In grammar, the agreement refers to the fact or state of elements of a sentence or clause that are identical in sex, number or in person – that is, in a consistent manner. For example, in “We are late” the subject and the verb agree in number and in person (there is no agreement in “We are late”); in “Students are responsible for handing over their homework,” the precursor (“students”) of pronodem (“theirs”) agrees. The precursor of a pronoun is the name or other pronoun to which the pronoun refers. One of the synonyms of this agreement is La Concorde. “Verbal.” Merriam-Webster.com thesaurus, Merriam-Webster, www.merriam-webster.com/thesaurus/verbal. Access 2 Dec 2020. As a deal (“I agree on the assessment”), correspondence means consent. The verb comes from the Latin competition, which means “to gather in haste, to collide, to exist at the same time, to be in agreement,” and the name – concordance – derives from the Latin parallel, “to come together, to occur at the same time.” The use of conformity corresponds to that of the Latin ancestor. In addition, the agreement has the broader meaning of “agreement of action or opinion.” The nomadic agreement means “agreement” or “compliance.” It often occurs in legal, commercial or political contexts where it is synonymous with contract and similar terms for a formal agreement. In the center of the English agree agreen was formed and had different meanings of “please, satisfied, approval, concord”. It was borrowed by the Anglo-French agreement. This word is composed of a-, a prefix that goes back in Latin ad, and -greer, a verbal derivative of Gré, which means “gratitude, satisfaction, pleasure, pleasure, consent.” The French base comes from the Latin gretum, the Kastat of the Grétus, which means “grateful, welcomed with gratitude, welcome, pleasant.” Semantically, the etymology of the expert is very pleasant.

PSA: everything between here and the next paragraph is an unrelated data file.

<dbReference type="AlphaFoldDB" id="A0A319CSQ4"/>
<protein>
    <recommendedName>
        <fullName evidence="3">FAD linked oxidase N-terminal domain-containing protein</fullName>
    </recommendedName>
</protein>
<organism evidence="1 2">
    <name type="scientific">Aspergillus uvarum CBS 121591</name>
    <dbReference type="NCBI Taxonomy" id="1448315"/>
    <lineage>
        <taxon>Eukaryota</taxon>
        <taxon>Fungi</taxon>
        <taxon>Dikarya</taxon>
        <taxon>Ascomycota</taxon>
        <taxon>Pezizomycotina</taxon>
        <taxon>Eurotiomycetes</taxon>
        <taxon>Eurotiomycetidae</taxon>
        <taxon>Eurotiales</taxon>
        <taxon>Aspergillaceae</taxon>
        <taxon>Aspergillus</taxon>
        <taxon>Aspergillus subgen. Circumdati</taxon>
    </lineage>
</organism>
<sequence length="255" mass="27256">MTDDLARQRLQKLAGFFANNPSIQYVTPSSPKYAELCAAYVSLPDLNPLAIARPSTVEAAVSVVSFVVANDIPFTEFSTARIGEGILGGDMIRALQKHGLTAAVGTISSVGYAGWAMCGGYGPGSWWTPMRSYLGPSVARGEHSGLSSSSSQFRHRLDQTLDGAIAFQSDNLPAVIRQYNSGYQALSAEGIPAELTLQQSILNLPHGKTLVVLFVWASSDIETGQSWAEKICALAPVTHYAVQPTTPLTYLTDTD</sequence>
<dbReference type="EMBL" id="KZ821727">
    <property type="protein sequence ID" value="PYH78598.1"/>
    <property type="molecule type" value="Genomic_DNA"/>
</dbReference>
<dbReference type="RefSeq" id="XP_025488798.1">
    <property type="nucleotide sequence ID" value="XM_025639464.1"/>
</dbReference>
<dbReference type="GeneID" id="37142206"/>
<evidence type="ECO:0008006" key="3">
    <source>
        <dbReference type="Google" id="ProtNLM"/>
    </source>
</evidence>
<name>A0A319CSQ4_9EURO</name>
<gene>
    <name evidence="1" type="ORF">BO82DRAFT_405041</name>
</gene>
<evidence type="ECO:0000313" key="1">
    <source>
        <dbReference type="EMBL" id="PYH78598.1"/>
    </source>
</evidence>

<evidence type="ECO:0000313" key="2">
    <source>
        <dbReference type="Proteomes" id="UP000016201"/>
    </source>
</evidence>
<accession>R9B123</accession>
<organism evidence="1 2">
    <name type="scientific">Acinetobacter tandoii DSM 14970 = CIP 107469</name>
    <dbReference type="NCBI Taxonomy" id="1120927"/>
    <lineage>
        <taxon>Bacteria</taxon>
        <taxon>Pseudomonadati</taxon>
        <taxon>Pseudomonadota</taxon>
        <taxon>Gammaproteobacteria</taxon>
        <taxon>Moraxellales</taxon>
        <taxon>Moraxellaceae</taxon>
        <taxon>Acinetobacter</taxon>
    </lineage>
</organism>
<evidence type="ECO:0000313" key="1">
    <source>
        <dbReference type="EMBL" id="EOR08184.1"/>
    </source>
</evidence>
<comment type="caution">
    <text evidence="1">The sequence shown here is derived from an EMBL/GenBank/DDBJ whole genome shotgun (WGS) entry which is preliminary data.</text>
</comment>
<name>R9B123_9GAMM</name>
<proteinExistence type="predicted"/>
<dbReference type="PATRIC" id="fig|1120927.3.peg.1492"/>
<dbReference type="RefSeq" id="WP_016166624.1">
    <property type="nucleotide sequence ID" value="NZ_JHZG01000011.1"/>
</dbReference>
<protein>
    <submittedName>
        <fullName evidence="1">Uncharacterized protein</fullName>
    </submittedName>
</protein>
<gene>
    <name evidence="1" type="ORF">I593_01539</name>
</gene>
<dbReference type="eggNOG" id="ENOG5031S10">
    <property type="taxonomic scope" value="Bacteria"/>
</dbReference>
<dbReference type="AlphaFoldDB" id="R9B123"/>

In the law, the word is used as a synonym for consent, as in “The Secretary of the Ministry of Finance has received written approval from the Attorney General.” Here is a presidential example: another familiar use of conventions is in law and politics, where it is used as a term for an agreement between two or more groups (as a country or political organization) to regulate issues that affect everyone – for example, the United Nations Convention on the Law of the Sea. There are also the Geneva Conventions, a series of four international conventions (1864, 1906, 1929, 1949), which were signed in Geneva, Switzerland, which defined the humanitarian principles by which signatory states must treat military and civilian nationals of an enemy in times of war. The French word derives from the Latin compromisesum, itself related to the former compromitters (promittere means “promise”). In English, compromit was once used as a synonym for the compromised verb in its outdated sense, “to be linked by mutual agreement” and in the modern sense “to cause disability.” The compromise suggests abandoning something we want to reach a mutual agreement (“The union and the employers have agreed to compromise”). Another meaning is to “expose yourself to suspicion, discredit or nonsense,” as in “The actor`s career has been compromised by his politically incorrect tweets” or “The editor would not compromise his principles.” And as mentioned above, it can mean risking someone or something, endangering or having serious consequences. Confidential information, national security or the immune system could be described as a “compromise.” Concordat is a French word for a formal agreement between two or more parties. It is synonymous with words such as compact and covenant, but in the 17th century it was designated as the official name for an agreement between church and state for the regulation of ecclesiastical affairs. A historic agreement was concluded in 1801 between Napoleon Bonaparte as the first consul and Pope Pius VII.